Sep 18, 2015

Early Decision statistics every applicant should see

Penn gives ED candidates a huge advantage.
Binding Early Decision (ED) is one of several admissions weapons colleges employ to control evaluative metrics like “selectivity” and “yield” used by outside organizations seeking to rank or otherwise pass judgement on the quality of an institution.  

By agreeing to apply ED to any one of many schools offering these plans, students are promising to attend an institution if admitted.  In other words, they are not only giving up the freedom to choose among future offers of admission but they are also providing colleges with virtually a 100 percent chance of “yielding” them into the institution.   

And for colleges concerned about where they stand on the U.S. News pecking order of “best” colleges, this is an important tool for crafting a class “to spec.”  So important, in fact, that much time is spent tinkering with enrollment management strategies to ensure optimal effectiveness of these plans.  And make no mistake.  Effectiveness is assessed by how well it works for the institution and not for the applicant.

Some of the considerations that go into deciding how to structure an early decision policy include target students (legacies, athletes, top academics) and their credentials, deadlines, percent of class to be filled, and what the competition is doing.

Early decision gives colleges a great deal of control, and they love it.  Even those schools publicly professing concern about the level of stress the admission process is causing high school students are quietly increasing the percent of class filled by these plans, moving deadlines around, and adding clever alternatives like ED II—a second chance to profess undying love to an institution and guarantee a yield for the class.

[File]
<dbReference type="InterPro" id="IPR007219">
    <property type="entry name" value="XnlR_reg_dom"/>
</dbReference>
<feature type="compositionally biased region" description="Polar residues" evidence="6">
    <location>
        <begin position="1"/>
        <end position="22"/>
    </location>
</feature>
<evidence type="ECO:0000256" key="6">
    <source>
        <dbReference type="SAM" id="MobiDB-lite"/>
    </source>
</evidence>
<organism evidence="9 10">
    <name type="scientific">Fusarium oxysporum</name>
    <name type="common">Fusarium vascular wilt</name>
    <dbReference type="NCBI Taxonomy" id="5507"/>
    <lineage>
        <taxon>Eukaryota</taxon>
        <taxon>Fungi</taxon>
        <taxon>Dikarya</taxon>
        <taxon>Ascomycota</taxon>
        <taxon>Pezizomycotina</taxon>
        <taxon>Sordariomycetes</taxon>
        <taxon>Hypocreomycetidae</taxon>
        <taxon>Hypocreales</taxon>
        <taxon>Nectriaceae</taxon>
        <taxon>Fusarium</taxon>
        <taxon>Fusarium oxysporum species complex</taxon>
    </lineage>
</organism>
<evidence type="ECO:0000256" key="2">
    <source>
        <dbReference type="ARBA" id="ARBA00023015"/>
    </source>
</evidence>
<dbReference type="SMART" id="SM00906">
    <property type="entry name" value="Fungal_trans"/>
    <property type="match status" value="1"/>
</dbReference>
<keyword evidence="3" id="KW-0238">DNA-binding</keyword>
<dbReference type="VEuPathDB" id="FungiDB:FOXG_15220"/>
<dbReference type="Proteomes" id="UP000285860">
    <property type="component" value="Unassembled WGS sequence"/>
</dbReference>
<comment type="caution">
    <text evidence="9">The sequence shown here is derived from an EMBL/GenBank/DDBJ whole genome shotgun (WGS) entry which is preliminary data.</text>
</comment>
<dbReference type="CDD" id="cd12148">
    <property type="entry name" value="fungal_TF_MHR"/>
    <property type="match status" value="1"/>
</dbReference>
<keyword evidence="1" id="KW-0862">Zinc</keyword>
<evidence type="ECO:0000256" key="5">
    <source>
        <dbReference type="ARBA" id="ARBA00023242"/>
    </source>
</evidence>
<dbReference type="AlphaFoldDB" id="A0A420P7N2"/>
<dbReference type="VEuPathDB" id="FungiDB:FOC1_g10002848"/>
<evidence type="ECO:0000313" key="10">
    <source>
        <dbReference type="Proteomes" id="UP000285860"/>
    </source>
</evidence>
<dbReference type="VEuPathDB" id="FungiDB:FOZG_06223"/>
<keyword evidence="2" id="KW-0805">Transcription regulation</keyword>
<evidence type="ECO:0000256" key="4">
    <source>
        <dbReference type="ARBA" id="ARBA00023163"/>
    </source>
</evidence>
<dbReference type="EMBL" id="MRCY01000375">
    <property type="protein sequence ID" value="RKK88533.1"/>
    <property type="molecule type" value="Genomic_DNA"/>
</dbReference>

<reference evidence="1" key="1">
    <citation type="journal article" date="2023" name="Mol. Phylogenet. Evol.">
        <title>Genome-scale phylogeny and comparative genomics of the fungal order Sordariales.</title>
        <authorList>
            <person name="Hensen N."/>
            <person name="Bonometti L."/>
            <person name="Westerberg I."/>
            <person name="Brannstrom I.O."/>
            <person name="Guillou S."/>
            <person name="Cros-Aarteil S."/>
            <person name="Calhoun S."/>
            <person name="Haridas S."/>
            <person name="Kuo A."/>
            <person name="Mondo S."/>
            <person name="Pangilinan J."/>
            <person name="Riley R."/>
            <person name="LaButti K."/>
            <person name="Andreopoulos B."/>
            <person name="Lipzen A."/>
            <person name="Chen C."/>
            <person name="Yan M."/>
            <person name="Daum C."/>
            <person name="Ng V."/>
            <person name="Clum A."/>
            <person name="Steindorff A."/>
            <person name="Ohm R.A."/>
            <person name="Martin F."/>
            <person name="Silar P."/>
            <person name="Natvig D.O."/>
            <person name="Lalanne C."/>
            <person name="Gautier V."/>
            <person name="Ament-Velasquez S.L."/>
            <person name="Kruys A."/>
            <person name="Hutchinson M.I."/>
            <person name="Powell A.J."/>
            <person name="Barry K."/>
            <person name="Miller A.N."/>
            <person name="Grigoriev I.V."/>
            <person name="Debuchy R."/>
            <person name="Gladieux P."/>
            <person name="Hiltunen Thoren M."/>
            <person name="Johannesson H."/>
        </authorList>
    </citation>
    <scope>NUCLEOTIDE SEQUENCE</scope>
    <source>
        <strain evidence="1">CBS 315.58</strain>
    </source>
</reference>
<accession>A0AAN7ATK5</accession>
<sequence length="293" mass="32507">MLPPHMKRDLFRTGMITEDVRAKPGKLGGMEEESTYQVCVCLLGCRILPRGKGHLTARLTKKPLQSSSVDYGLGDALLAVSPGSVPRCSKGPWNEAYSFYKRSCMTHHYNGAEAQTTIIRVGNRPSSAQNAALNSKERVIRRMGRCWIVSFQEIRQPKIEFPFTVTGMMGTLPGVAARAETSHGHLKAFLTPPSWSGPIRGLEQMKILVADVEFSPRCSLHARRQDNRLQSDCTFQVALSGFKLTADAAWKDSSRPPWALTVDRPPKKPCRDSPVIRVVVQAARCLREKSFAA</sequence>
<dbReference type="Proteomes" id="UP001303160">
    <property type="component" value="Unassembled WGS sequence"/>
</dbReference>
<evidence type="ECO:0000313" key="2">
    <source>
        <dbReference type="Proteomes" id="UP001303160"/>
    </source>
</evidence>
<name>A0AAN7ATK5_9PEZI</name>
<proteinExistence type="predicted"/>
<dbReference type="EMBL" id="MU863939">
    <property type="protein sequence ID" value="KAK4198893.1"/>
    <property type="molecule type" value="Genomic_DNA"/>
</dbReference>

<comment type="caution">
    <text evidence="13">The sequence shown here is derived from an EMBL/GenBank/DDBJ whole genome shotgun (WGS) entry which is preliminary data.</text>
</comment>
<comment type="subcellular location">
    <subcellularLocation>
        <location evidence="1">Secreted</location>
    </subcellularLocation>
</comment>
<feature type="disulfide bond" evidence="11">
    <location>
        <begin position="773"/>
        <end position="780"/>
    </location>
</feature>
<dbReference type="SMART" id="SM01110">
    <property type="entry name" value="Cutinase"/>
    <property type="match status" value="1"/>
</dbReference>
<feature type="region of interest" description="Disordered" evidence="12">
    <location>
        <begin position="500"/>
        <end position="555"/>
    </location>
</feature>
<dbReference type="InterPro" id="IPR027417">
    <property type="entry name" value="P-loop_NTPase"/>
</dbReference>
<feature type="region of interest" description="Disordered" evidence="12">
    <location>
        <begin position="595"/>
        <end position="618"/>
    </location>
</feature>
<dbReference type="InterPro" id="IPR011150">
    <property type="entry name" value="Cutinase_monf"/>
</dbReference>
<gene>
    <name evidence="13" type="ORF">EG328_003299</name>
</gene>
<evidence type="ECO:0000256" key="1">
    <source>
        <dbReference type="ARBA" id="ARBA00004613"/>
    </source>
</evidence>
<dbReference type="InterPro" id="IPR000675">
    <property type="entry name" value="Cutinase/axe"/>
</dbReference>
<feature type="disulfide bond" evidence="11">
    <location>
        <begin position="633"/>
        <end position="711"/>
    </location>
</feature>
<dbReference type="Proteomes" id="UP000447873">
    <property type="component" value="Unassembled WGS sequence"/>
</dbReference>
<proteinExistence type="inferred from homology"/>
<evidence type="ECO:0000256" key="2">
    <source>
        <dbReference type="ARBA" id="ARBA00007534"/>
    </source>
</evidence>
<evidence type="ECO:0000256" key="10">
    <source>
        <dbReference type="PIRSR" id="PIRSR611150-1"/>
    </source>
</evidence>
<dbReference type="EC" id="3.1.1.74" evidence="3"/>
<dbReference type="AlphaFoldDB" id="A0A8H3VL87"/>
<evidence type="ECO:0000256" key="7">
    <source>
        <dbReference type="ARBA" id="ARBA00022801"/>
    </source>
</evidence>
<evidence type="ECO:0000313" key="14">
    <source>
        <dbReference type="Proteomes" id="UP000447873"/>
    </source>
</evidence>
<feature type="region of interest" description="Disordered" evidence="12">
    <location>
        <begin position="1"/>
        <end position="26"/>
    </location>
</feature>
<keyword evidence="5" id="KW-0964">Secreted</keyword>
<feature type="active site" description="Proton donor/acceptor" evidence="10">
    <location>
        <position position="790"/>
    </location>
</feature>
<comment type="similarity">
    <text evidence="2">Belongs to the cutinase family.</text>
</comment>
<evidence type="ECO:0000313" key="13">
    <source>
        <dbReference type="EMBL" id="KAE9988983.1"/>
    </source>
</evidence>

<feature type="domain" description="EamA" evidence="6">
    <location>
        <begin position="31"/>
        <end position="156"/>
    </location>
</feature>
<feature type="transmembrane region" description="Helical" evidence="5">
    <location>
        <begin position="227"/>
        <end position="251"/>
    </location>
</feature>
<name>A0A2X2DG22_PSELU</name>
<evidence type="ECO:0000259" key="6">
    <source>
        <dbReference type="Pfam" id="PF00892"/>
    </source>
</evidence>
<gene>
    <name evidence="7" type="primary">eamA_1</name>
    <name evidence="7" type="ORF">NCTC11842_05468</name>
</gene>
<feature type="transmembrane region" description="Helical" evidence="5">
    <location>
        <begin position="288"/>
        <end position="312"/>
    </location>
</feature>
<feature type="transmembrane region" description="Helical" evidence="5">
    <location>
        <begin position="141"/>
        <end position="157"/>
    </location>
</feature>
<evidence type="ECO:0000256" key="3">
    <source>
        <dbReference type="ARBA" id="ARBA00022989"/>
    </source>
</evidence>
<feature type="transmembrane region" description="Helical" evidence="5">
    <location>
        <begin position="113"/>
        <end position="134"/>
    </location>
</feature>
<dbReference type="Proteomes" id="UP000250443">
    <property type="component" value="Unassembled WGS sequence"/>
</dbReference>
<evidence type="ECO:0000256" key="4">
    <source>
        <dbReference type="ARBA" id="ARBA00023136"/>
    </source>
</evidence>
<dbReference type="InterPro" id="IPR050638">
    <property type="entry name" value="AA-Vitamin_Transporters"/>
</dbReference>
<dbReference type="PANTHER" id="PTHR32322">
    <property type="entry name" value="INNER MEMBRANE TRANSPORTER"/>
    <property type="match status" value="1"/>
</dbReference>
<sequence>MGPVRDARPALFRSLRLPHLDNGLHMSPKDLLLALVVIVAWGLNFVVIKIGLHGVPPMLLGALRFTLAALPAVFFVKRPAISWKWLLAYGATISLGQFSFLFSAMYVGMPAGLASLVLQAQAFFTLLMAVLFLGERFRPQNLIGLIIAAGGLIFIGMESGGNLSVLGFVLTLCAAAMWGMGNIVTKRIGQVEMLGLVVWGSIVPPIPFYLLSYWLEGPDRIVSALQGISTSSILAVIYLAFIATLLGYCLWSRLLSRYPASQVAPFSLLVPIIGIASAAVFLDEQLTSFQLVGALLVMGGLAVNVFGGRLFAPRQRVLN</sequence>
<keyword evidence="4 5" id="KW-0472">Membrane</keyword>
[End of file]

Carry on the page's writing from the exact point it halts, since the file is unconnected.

So how can the average applicant regain some small part of control over a process that looks to be increasingly out of control? By gathering facts about how colleges use early decision and deciding if applying early is in their best interests.

To help counselors as well as students and their families analyze and compare various ED plans, Jennie Kent and Jeff Levy have assembled an amazing chart documenting early decision vs. regular decision acceptance rates at all the colleges and universities offering ED.  They are making the chart available, free of charge, on their respective websites (see below for instructions on how to access the chart).

“What we have learned from the data we compiled was that several trends in college admission are more concerning than we thought,” said Jeff Levy, an independent educational consultant (IEC) based in the Los Angeles area. “But we also found institutions standing firm against these prevailing winds and we were encouraged.  It turns out that the only generalization that holds true is that college advisers must really know the schools we are recommending or we may risk misleading our students when we talk to them about their chance of admission.”

The chart, based on data that is readily available to anyone taking the time to do the research, is organized alphabetically by college and drills a little deeper into how early decision relates to regular decision at the colleges listed.